SAN FRANCISCO—Ketamine, an anesthetic and illegal street drug, is also a quick and effective therapy for people with treatment-resistant depression, researchers announced Monday.
In the largest clinical trial to date, researchers were able to demonstrate the effects of ketamine in people with difficult-to-treat mood disorders. Unlike most treatments, which can take several weeks to become effective, a single dose of ketamine begins working in as little as 24 hours.
Dr. James Murrough, an assistant professor at the Icahn School of Medicine at Mount Sinai Hospital, announced the research findings at the American Psychiatric Association’s annual conference.
Murrough said that the doses used in clinical trials were tens to hundreds of times lower than those typically taken by recreational users, and that ketamine is “exceedingly safe” when used in small doses under medical supervision.
Testing the Effects of Ketamine on Treatment-Resistant Depression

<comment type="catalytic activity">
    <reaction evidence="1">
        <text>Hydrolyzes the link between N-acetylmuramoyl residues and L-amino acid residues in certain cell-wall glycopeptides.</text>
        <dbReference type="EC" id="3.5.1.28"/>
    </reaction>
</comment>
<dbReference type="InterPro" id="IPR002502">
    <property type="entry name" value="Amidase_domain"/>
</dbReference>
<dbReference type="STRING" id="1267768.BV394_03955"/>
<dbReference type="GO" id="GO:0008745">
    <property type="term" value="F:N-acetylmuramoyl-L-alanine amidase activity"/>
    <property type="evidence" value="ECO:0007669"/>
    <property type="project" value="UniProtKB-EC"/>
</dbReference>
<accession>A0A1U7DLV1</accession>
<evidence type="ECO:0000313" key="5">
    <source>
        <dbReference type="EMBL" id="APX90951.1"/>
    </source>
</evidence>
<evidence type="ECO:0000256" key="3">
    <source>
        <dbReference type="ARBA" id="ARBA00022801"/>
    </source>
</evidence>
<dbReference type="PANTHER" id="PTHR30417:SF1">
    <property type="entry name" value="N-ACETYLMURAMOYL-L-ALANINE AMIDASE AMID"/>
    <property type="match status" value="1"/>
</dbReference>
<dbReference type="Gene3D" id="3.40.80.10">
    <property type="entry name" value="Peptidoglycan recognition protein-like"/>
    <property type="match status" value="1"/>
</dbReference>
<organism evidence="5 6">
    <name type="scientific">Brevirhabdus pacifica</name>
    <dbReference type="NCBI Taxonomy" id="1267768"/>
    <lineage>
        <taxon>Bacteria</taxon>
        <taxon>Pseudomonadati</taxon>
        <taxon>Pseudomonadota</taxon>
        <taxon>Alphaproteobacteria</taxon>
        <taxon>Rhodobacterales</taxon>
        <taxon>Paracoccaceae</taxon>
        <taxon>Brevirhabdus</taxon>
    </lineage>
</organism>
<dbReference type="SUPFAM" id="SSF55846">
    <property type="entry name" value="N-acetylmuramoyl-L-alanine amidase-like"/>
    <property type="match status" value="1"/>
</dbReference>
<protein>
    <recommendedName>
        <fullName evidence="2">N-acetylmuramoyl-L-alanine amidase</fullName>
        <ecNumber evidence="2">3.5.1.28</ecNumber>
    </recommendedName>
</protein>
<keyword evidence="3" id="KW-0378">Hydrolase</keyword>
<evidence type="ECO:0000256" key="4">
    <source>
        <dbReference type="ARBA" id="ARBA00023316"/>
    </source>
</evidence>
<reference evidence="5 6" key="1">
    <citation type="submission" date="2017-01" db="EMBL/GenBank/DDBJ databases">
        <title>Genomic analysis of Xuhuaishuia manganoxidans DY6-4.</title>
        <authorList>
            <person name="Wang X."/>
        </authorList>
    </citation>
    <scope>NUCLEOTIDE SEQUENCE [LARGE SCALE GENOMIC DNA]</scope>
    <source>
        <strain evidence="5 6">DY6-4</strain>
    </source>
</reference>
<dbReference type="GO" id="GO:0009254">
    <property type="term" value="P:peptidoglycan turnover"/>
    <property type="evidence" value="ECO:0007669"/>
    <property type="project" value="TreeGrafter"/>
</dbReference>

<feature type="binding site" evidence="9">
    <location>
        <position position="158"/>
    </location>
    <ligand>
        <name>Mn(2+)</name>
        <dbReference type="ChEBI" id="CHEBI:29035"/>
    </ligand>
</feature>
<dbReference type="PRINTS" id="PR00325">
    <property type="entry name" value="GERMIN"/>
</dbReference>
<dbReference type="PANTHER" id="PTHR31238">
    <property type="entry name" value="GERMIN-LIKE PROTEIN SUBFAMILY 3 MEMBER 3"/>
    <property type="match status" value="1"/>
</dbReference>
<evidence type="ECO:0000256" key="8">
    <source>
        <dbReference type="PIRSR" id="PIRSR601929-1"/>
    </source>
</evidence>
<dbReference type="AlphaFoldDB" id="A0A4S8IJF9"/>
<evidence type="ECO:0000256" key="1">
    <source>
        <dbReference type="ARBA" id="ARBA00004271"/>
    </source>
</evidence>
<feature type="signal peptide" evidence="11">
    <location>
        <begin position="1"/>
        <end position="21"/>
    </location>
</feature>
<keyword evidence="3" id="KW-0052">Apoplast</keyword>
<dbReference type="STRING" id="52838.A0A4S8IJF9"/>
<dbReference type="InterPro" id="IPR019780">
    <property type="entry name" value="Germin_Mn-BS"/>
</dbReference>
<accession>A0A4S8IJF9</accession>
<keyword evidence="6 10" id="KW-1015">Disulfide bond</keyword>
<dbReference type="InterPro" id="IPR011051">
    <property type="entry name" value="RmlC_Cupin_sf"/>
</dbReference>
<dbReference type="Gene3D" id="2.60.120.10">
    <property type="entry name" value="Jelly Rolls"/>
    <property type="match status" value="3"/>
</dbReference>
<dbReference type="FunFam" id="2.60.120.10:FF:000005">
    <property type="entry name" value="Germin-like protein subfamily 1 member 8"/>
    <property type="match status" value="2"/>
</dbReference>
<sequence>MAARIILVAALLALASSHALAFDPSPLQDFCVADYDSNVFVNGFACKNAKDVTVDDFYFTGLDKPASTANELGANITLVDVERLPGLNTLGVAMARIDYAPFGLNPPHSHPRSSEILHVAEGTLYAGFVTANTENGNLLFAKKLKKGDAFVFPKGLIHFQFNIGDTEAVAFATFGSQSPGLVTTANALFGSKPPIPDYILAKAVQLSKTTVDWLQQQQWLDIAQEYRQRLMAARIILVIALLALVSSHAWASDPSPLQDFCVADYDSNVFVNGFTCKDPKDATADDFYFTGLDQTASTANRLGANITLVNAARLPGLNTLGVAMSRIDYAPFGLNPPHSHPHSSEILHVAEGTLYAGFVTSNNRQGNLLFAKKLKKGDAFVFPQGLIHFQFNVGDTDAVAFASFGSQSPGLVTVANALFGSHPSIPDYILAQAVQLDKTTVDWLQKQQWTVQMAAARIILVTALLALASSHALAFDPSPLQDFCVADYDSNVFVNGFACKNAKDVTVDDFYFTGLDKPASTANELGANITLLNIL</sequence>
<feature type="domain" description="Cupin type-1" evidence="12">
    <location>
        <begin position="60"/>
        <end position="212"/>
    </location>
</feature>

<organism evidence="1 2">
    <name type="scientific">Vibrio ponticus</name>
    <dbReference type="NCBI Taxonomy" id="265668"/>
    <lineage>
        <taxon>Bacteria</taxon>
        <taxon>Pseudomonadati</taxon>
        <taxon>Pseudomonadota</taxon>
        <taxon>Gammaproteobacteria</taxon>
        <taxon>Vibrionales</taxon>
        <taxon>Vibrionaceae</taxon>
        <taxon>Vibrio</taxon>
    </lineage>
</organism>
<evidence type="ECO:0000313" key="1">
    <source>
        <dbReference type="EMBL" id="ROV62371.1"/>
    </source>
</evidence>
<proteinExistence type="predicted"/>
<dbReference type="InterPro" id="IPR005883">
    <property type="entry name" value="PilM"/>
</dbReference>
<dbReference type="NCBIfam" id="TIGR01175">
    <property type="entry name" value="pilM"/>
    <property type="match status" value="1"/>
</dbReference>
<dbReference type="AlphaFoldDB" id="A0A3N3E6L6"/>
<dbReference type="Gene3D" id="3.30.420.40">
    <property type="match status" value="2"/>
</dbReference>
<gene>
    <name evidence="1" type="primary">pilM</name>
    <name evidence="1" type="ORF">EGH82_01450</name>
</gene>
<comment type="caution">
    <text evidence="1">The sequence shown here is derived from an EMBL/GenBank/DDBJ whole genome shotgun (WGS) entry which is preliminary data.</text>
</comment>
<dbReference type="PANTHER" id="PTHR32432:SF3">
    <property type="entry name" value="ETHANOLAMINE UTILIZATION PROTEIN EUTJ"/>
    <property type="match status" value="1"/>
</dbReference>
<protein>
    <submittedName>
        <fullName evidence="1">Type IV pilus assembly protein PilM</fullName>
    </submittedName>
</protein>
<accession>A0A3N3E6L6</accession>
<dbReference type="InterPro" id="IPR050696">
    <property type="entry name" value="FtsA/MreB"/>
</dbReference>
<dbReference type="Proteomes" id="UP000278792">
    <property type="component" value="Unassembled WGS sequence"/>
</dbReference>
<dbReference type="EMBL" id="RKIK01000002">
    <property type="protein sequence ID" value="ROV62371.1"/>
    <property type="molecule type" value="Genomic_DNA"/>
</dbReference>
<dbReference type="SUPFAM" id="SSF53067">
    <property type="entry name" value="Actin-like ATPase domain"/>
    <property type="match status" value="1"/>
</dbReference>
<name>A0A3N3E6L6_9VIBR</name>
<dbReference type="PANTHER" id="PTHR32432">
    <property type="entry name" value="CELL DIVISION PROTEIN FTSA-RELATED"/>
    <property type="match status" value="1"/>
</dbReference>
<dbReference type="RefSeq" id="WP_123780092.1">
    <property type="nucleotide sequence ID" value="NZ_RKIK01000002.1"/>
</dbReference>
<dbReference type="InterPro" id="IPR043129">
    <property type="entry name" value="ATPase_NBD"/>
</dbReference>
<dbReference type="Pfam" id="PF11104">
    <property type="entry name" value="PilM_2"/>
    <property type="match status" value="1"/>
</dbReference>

At Mount Sinai, Murrough and colleagues recruited 73 patients with treatment-resistant depression. Patients were given a single injected dose of ketamine or midazolam, a drug with similar anesthetic effects to ketamine but without the antidepressant qualities.
Patients were interviewed 24 hours after the dose and again after two, three, and seven days. Researchers found that all the patients given ketamine were still experiencing antidepressant effects one week later.
Murrough said that while the results of his research and other studies like it are promising, the treatment is “not ready for prime time” because the long-term effects of ketamine treatment are still unknown.
“I think for now we have to wait for the research,” he said.
Ketamine continues to show promise in clinical trials, especially for patients with treatment-resistant depression.
A study conducted last year at Yale University and the National Institutes of Mental Health, published in the journal Science, showed similar results. That study demonstrated ketamine's antidepressant effects and revealed that the drug can reverse deficits in brain synapses caused by stress.